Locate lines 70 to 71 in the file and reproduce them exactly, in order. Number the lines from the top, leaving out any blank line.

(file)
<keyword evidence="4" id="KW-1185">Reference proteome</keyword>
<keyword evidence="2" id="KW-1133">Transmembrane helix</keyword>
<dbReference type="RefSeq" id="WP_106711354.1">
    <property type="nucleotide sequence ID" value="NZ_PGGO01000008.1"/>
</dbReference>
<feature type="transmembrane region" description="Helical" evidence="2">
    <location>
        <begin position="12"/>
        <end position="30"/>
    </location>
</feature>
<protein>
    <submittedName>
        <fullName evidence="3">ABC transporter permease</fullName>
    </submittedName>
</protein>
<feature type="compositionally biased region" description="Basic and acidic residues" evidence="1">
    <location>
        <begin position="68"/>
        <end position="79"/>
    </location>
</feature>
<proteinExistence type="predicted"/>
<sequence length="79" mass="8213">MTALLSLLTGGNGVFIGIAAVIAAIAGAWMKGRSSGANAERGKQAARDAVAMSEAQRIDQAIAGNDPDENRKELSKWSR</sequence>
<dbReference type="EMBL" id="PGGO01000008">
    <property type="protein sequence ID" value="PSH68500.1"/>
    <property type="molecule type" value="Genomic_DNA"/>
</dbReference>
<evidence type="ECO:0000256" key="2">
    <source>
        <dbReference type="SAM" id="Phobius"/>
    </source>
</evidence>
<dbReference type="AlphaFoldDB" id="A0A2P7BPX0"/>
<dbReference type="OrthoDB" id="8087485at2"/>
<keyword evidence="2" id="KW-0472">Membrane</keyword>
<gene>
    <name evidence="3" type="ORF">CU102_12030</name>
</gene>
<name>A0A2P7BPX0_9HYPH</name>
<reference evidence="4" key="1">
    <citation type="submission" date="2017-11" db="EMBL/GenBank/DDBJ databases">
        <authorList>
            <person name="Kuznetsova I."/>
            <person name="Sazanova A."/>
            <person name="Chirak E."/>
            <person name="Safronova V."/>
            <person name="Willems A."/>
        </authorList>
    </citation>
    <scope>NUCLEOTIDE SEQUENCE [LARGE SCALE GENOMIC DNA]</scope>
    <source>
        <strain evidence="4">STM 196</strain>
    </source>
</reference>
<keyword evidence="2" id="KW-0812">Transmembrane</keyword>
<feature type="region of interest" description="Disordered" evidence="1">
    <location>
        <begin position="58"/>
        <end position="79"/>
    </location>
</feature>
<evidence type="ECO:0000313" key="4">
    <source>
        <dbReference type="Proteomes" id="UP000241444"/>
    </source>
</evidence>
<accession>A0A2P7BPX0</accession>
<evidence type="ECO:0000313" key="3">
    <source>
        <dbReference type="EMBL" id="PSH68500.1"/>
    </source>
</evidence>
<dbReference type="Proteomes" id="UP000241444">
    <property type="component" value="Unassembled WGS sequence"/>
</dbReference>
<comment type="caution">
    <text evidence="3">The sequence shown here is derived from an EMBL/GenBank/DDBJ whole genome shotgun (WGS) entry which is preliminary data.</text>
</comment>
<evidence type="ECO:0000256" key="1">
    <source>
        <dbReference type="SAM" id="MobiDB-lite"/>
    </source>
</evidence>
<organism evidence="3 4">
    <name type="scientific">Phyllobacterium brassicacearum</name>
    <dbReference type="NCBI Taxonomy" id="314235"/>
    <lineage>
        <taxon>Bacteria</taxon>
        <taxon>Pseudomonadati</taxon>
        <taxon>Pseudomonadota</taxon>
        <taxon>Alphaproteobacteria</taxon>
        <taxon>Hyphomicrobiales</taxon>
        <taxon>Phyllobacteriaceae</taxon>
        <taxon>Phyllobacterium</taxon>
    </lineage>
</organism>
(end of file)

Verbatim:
    <source>
        <dbReference type="EMBL" id="PSH68500.1"/>